The UK has retained its opt-out from the Working Time Directive for the time being, following a meeting of EU employment ministers in Luxembourg last week.
The government successfully argued to keep the opt-out from the directive, which aims to limit the working week to 48 hours.
Trade and industry secretary Alan Johnson gained enough support from other member states to prevent a decision being taken, with the issue now likely to drag on until 2006.
The meeting followed a vote in May by the European Parliament, which was supported by Labour MEPs, in favour of phasing out the opt-out clause.
Johnson persuaded EU ministers that the UK has a high level of employment, individual working hours were dropping, and that restricting hours would have a detrimental effect on business and labour market flexibility.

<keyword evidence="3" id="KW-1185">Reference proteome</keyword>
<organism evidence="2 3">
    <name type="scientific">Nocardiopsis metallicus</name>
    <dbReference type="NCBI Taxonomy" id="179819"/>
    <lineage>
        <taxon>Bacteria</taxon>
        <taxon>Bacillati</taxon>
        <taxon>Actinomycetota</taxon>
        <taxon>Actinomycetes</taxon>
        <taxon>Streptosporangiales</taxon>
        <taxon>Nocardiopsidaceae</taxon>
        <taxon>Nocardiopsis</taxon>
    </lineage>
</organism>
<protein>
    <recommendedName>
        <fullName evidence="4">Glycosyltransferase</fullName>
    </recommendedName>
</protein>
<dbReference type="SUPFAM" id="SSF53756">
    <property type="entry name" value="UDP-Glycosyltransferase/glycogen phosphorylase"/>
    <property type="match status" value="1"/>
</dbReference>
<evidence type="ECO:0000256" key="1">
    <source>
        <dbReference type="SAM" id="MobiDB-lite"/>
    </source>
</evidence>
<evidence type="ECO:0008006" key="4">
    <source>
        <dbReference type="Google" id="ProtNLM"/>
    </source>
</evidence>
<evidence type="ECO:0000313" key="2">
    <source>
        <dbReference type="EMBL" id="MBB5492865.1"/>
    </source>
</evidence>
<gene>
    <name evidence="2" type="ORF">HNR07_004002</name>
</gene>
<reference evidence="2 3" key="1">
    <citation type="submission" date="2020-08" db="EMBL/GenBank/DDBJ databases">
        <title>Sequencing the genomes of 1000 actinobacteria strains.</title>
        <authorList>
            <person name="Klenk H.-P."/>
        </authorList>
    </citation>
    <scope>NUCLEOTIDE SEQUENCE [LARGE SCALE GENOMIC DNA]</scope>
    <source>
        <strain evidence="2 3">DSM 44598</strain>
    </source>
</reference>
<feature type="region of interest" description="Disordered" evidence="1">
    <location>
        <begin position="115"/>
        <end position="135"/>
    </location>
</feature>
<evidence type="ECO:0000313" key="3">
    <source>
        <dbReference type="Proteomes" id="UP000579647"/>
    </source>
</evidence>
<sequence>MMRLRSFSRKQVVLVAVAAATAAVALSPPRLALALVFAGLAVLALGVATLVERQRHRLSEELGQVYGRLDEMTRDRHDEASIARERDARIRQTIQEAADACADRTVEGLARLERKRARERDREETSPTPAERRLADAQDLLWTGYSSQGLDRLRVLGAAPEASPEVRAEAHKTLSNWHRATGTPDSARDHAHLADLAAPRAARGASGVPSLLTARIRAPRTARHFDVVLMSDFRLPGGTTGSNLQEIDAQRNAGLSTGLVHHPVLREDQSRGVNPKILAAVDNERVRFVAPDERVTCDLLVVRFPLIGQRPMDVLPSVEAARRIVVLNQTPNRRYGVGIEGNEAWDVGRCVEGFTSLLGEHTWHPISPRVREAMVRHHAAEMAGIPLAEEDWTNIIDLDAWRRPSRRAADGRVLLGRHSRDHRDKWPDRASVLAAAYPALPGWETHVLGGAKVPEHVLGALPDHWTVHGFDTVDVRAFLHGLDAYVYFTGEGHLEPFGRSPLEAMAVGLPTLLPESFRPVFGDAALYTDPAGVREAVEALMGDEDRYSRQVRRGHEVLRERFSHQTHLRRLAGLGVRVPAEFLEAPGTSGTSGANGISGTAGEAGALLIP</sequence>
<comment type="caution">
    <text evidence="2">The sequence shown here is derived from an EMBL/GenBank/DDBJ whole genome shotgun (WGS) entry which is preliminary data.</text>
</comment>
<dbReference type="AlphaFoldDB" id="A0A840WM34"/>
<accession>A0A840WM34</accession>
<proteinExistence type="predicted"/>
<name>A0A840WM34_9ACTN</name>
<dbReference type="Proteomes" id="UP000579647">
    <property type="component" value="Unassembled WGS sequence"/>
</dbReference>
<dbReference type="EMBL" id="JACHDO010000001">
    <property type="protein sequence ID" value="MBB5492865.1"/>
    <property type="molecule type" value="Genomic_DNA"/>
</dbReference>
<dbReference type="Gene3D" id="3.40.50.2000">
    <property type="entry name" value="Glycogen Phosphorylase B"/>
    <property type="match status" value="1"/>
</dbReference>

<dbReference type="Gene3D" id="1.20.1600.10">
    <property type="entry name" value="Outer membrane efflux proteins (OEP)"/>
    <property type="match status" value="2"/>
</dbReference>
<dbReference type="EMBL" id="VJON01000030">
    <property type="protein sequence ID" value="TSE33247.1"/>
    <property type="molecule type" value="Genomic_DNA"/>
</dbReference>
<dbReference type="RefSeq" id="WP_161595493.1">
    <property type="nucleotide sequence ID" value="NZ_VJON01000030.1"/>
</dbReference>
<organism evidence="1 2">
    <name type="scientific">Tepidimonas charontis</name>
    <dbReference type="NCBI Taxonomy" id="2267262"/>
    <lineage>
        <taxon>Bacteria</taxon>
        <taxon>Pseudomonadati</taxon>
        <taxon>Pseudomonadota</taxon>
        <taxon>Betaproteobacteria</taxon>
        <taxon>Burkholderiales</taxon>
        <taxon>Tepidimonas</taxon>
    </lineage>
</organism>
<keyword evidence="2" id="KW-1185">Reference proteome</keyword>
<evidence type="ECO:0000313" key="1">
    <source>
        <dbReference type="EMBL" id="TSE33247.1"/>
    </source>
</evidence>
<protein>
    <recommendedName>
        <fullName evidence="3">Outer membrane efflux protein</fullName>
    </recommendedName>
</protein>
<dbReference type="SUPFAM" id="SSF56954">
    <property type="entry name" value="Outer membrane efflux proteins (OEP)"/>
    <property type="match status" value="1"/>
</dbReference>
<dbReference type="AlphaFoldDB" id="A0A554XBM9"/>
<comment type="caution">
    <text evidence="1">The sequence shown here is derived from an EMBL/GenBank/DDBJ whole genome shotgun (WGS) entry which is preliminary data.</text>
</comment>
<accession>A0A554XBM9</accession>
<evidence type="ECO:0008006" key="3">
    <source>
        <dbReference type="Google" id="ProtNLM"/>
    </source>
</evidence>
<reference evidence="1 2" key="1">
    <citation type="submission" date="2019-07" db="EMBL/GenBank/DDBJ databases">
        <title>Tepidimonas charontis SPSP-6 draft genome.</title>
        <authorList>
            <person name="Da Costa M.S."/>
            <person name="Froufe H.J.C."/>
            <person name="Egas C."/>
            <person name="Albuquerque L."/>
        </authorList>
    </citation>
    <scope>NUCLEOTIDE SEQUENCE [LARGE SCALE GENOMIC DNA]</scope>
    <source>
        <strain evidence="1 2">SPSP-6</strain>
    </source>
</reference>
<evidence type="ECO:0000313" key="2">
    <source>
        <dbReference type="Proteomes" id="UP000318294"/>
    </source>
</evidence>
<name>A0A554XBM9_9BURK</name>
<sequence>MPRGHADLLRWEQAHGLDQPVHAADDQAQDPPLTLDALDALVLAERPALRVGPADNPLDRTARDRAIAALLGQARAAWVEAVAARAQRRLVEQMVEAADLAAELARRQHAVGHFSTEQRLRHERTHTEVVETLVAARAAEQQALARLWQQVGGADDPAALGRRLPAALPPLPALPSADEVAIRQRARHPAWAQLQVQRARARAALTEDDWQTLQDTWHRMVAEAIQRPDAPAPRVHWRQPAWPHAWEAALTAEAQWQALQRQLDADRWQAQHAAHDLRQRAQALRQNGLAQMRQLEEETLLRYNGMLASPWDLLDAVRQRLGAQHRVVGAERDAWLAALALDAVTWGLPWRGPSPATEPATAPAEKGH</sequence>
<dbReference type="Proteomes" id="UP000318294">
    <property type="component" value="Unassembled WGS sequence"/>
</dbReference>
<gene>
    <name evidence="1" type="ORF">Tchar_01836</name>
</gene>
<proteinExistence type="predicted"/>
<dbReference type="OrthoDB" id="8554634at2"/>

TUC general secretary Brendan Barber accused the government of “political brinkmanship”, and of favouring employers over the interests of UK workers.
However, business leaders were pleased the government stood firm. David Frost, director general of the British Chambers of Commerce, said the decision was “good news for business and for Europe’s future prosperity”.
Last week, a TUC poll revealed that almost one in three workers said long hours or stress had stopped them taking up some training in the past three years.